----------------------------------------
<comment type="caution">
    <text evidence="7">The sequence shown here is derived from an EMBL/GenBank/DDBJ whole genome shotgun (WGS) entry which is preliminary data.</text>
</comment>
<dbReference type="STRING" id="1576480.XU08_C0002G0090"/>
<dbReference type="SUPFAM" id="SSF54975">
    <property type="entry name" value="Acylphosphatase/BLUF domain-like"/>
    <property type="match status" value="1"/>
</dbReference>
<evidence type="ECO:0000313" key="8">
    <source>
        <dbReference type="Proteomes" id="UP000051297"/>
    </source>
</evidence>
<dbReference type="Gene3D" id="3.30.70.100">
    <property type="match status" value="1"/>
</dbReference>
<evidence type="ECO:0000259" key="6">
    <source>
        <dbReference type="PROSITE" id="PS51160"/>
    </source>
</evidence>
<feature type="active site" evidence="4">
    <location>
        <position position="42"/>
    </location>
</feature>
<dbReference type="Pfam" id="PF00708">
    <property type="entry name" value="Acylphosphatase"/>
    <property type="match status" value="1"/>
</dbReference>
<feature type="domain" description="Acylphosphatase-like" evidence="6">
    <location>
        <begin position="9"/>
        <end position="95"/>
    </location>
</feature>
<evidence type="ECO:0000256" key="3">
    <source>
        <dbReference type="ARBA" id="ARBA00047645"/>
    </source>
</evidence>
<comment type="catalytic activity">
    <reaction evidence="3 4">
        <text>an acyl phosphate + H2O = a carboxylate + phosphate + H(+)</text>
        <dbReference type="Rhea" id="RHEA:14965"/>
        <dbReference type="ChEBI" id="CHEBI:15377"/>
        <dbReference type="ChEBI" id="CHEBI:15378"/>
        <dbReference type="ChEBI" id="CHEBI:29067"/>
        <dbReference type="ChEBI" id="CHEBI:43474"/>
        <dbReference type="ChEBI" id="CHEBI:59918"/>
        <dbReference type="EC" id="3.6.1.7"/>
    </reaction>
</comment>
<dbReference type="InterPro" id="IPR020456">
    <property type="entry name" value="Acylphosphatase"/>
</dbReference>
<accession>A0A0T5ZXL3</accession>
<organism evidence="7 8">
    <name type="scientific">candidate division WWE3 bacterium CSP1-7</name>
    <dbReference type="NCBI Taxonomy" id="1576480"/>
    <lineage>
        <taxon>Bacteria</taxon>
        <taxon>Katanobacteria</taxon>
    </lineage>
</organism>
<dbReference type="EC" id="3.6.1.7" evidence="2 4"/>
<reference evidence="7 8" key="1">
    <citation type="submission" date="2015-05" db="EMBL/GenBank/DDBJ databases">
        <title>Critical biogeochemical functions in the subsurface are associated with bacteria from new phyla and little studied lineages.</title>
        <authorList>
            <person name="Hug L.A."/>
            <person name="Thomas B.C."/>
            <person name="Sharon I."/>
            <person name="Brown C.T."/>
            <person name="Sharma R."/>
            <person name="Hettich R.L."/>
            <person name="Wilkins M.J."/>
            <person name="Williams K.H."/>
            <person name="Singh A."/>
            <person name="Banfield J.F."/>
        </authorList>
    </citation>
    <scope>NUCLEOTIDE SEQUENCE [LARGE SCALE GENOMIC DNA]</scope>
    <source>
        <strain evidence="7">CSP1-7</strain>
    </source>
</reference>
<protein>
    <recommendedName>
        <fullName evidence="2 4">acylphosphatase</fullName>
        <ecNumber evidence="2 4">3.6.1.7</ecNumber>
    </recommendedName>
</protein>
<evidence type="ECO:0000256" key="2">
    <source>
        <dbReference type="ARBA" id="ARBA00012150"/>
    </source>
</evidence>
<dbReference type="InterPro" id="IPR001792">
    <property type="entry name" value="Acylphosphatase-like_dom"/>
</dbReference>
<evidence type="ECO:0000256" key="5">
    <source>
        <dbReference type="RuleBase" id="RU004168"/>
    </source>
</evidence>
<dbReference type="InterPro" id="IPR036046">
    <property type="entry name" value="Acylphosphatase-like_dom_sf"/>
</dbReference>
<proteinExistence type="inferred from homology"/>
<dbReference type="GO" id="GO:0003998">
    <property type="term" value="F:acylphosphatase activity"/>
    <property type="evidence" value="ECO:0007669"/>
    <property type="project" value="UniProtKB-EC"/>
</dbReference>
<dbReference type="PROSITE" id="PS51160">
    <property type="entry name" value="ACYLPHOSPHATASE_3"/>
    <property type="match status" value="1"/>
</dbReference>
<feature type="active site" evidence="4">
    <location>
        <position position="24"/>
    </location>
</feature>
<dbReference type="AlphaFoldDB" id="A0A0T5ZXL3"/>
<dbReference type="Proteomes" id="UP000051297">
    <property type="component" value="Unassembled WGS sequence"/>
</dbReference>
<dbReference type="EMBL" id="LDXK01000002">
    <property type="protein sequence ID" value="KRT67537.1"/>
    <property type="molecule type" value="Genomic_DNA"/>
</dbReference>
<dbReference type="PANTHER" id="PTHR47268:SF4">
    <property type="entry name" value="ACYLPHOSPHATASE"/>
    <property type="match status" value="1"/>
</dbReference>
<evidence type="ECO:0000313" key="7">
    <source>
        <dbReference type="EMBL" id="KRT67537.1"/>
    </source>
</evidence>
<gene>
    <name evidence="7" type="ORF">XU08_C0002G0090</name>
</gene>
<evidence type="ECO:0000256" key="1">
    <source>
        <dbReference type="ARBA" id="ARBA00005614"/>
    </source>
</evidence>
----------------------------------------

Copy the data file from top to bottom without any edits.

<comment type="caution">
    <text evidence="7">The sequence shown here is derived from an EMBL/GenBank/DDBJ whole genome shotgun (WGS) entry which is preliminary data.</text>
</comment>
<dbReference type="STRING" id="1576480.XU08_C0002G0090"/>
<dbReference type="SUPFAM" id="SSF54975">
    <property type="entry name" value="Acylphosphatase/BLUF domain-like"/>
    <property type="match status" value="1"/>
</dbReference>
<evidence type="ECO:0000313" key="8">
    <source>
        <dbReference type="Proteomes" id="UP000051297"/>
    </source>
</evidence>
<dbReference type="Gene3D" id="3.30.70.100">
    <property type="match status" value="1"/>
</dbReference>
<evidence type="ECO:0000259" key="6">
    <source>
        <dbReference type="PROSITE" id="PS51160"/>
    </source>
</evidence>
<feature type="active site" evidence="4">
    <location>
        <position position="42"/>
    </location>
</feature>
<dbReference type="Pfam" id="PF00708">
    <property type="entry name" value="Acylphosphatase"/>
    <property type="match status" value="1"/>
</dbReference>
<feature type="domain" description="Acylphosphatase-like" evidence="6">
    <location>
        <begin position="9"/>
        <end position="95"/>
    </location>
</feature>
<evidence type="ECO:0000256" key="3">
    <source>
        <dbReference type="ARBA" id="ARBA00047645"/>
    </source>
</evidence>
<comment type="catalytic activity">
    <reaction evidence="3 4">
        <text>an acyl phosphate + H2O = a carboxylate + phosphate + H(+)</text>
        <dbReference type="Rhea" id="RHEA:14965"/>
        <dbReference type="ChEBI" id="CHEBI:15377"/>
        <dbReference type="ChEBI" id="CHEBI:15378"/>
        <dbReference type="ChEBI" id="CHEBI:29067"/>
        <dbReference type="ChEBI" id="CHEBI:43474"/>
        <dbReference type="ChEBI" id="CHEBI:59918"/>
        <dbReference type="EC" id="3.6.1.7"/>
    </reaction>
</comment>
<dbReference type="InterPro" id="IPR020456">
    <property type="entry name" value="Acylphosphatase"/>
</dbReference>
<accession>A0A0T5ZXL3</accession>
<organism evidence="7 8">
    <name type="scientific">candidate division WWE3 bacterium CSP1-7</name>
    <dbReference type="NCBI Taxonomy" id="1576480"/>
    <lineage>
        <taxon>Bacteria</taxon>
        <taxon>Katanobacteria</taxon>
    </lineage>
</organism>
<dbReference type="EC" id="3.6.1.7" evidence="2 4"/>
<reference evidence="7 8" key="1">
    <citation type="submission" date="2015-05" db="EMBL/GenBank/DDBJ databases">
        <title>Critical biogeochemical functions in the subsurface are associated with bacteria from new phyla and little studied lineages.</title>
        <authorList>
            <person name="Hug L.A."/>
            <person name="Thomas B.C."/>
            <person name="Sharon I."/>
            <person name="Brown C.T."/>
            <person name="Sharma R."/>
            <person name="Hettich R.L."/>
            <person name="Wilkins M.J."/>
            <person name="Williams K.H."/>
            <person name="Singh A."/>
            <person name="Banfield J.F."/>
        </authorList>
    </citation>
    <scope>NUCLEOTIDE SEQUENCE [LARGE SCALE GENOMIC DNA]</scope>
    <source>
        <strain evidence="7">CSP1-7</strain>
    </source>
</reference>
<protein>
    <recommendedName>
        <fullName evidence="2 4">acylphosphatase</fullName>
        <ecNumber evidence="2 4">3.6.1.7</ecNumber>
    </recommendedName>
</protein>
<evidence type="ECO:0000256" key="2">
    <source>
        <dbReference type="ARBA" id="ARBA00012150"/>
    </source>
</evidence>
<dbReference type="InterPro" id="IPR001792">
    <property type="entry name" value="Acylphosphatase-like_dom"/>
</dbReference>
<evidence type="ECO:0000256" key="5">
    <source>
        <dbReference type="RuleBase" id="RU004168"/>
    </source>
</evidence>
<dbReference type="InterPro" id="IPR036046">
    <property type="entry name" value="Acylphosphatase-like_dom_sf"/>
</dbReference>
<proteinExistence type="inferred from homology"/>
<dbReference type="GO" id="GO:0003998">
    <property type="term" value="F:acylphosphatase activity"/>
    <property type="evidence" value="ECO:0007669"/>
    <property type="project" value="UniProtKB-EC"/>
</dbReference>
<dbReference type="PROSITE" id="PS51160">
    <property type="entry name" value="ACYLPHOSPHATASE_3"/>
    <property type="match status" value="1"/>
</dbReference>
<feature type="active site" evidence="4">
    <location>
        <position position="24"/>
    </location>
</feature>
<dbReference type="AlphaFoldDB" id="A0A0T5ZXL3"/>
<dbReference type="Proteomes" id="UP000051297">
    <property type="component" value="Unassembled WGS sequence"/>
</dbReference>
<dbReference type="EMBL" id="LDXK01000002">
    <property type="protein sequence ID" value="KRT67537.1"/>
    <property type="molecule type" value="Genomic_DNA"/>
</dbReference>
<dbReference type="PANTHER" id="PTHR47268:SF4">
    <property type="entry name" value="ACYLPHOSPHATASE"/>
    <property type="match status" value="1"/>
</dbReference>
<evidence type="ECO:0000313" key="7">
    <source>
        <dbReference type="EMBL" id="KRT67537.1"/>
    </source>
</evidence>
<gene>
    <name evidence="7" type="ORF">XU08_C0002G0090</name>
</gene>
<evidence type="ECO:0000256" key="1">
    <source>
        <dbReference type="ARBA" id="ARBA00005614"/>
    </source>
</evidence>